“Goodie Bag” Doctor Charged in $3.2 Million Healthcare Fraud Scheme Involving Distribution of Oxycodone

IMG_0264-300x200Andrew M. Berkowitz, M.D., is facing an indictment of 19 counts of healthcare fraud and 23 counts of distributing oxycodone outside of medical treatment following allegations that he provided each of his patients with a “goodie bag” of prescription drugs after each visit, despite their individual ailments. It is also alleged that Berkowitz fraudulently submitted claims for a variety of treatments and prescriptions that were either never performed or were unnecessary.

Berkowitz ran the Philadelphia-based medical practice, A+ Pain Management, where he offered a variety of treatments including physical therapy, chiropractic services, acupuncture, and general pain management. After each patients’ visit they were provided with a tote filled with a wide range of pain-relieving drugs. This included topical analgesics, muscle relaxers, anti-inflammatories, and strong insomnia and anxiety prescriptions. From each goodie bag, Berkowitz was able to claim $4,000 of reimbursements by submitting claims to insurers, for a total of $3.2 million from 2015 to 2018.

The Affirmative Civil Enforcement Strike Force of the U.S. Attorney’s Office is also taking action in this case by filing a civil suit to freeze Berkowitz’s assets until the investigations have been completed.

“The U.S. Attorney’s Office is committed to bringing all of our enforcement tools to bear against healthcare fraud and drug diversion,” stated U.S. Attorney McSwain. “Today’s case is the latest example of our Criminal Division working in tandem with our ACE Strike Force to pursue fraud and diversion that allegedly put dangerous and addictive pills onto the street in the midst of the ongoing opioid epidemic.”, he added.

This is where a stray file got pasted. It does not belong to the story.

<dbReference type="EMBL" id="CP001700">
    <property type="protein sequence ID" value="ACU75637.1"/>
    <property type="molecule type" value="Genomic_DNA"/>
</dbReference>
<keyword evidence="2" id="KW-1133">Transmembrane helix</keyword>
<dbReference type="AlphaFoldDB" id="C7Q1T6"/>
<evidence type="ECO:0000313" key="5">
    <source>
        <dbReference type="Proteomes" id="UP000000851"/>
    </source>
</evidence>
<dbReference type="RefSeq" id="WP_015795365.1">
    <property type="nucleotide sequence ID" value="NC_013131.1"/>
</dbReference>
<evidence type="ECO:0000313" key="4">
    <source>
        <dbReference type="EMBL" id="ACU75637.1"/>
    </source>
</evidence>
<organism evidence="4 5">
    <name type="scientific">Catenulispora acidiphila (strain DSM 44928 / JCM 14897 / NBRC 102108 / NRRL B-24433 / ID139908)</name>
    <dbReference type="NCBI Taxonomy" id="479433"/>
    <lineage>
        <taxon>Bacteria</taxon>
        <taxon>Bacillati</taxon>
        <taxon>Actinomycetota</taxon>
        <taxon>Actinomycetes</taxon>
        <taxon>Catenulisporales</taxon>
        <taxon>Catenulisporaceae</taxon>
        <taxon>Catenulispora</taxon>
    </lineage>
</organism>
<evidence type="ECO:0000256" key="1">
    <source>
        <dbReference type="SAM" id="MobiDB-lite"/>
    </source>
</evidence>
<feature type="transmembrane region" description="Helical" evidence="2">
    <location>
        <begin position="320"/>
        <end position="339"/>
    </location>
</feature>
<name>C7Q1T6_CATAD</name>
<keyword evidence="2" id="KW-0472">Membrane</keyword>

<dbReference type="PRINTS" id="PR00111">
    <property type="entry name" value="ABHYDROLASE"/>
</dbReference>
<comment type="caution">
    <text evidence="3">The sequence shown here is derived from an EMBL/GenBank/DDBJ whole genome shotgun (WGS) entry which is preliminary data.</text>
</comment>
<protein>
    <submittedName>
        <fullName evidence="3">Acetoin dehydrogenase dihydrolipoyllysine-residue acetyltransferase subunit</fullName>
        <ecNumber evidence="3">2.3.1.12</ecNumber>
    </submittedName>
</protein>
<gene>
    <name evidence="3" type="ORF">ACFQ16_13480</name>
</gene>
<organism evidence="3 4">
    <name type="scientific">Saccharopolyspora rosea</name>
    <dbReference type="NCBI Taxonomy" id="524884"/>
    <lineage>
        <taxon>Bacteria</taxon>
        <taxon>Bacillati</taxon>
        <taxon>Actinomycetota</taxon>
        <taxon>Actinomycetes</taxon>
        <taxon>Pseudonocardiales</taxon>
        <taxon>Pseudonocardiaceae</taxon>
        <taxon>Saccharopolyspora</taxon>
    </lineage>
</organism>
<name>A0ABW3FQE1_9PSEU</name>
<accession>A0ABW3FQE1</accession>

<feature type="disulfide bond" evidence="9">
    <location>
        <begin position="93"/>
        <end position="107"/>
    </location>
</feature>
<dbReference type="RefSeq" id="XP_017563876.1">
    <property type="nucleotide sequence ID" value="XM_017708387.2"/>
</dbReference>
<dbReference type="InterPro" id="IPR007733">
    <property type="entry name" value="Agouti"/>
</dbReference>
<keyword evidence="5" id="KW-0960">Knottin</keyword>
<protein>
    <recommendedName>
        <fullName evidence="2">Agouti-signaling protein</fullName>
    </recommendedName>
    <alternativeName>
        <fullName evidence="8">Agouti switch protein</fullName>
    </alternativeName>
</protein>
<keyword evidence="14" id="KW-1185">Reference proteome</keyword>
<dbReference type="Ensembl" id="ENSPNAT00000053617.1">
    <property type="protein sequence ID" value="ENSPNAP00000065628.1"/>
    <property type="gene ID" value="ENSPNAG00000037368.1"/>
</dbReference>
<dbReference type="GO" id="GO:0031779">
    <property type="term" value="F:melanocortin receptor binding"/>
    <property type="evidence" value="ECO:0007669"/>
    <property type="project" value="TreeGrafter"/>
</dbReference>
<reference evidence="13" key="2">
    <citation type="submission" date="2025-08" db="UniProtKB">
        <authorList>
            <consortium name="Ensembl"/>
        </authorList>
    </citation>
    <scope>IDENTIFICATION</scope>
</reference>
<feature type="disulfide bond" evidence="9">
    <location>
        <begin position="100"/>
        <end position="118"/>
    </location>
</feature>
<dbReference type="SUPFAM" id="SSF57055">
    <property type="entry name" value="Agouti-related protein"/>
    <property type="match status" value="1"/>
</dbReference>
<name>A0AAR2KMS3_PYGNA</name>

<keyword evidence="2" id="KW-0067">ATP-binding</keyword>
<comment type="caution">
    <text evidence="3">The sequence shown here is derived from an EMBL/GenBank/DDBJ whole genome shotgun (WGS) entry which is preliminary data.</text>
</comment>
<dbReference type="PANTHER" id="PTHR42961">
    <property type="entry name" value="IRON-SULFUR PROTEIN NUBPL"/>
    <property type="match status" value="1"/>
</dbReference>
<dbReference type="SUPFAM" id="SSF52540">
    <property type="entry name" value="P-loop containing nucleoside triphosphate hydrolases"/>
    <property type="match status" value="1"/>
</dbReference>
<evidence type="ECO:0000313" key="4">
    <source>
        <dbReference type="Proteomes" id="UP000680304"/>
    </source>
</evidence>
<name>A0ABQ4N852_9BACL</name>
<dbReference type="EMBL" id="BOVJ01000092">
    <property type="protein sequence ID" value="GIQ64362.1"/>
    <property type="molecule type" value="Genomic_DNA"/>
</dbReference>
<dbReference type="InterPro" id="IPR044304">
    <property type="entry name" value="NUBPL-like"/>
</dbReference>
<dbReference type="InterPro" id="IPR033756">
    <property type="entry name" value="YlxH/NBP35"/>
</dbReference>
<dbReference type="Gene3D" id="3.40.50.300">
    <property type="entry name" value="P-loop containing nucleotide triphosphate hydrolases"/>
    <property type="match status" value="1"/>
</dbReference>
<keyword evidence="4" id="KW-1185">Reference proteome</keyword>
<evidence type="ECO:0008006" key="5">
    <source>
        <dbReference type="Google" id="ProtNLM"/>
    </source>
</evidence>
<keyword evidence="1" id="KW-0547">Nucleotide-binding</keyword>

Michal T. Harpster, Special Agent in Charge of the FBI’s Philadelphia location, also commented on the case, “Again and again, we’re seeing these doctors with dollar signs in their eyes, willing to abandon all pretense of professional ethics,”. He added, “As alleged, Berkowitz made millions by diverting dangerous drugs to anyone who wanted them, with Medicare — and ultimately, American taxpayers — picking up the tab. The FBI, with the Philadelphia Police and our federal partners are doggedly working to put medical professionals engaged in this kind of fraud out of business.”.

The maximum sentence for the Berkowitz’s crimes, if found guilty, would be up to 660 years in prison.

This case was investigated by the Federal Bureau of Investigation, the Department of Health and Human Services, and the Philadelphia Police Department.

To learn more about this case or other instances of healthcare fraud, visit the Jeffrey Newman Law Whistleblower Help Center and blog!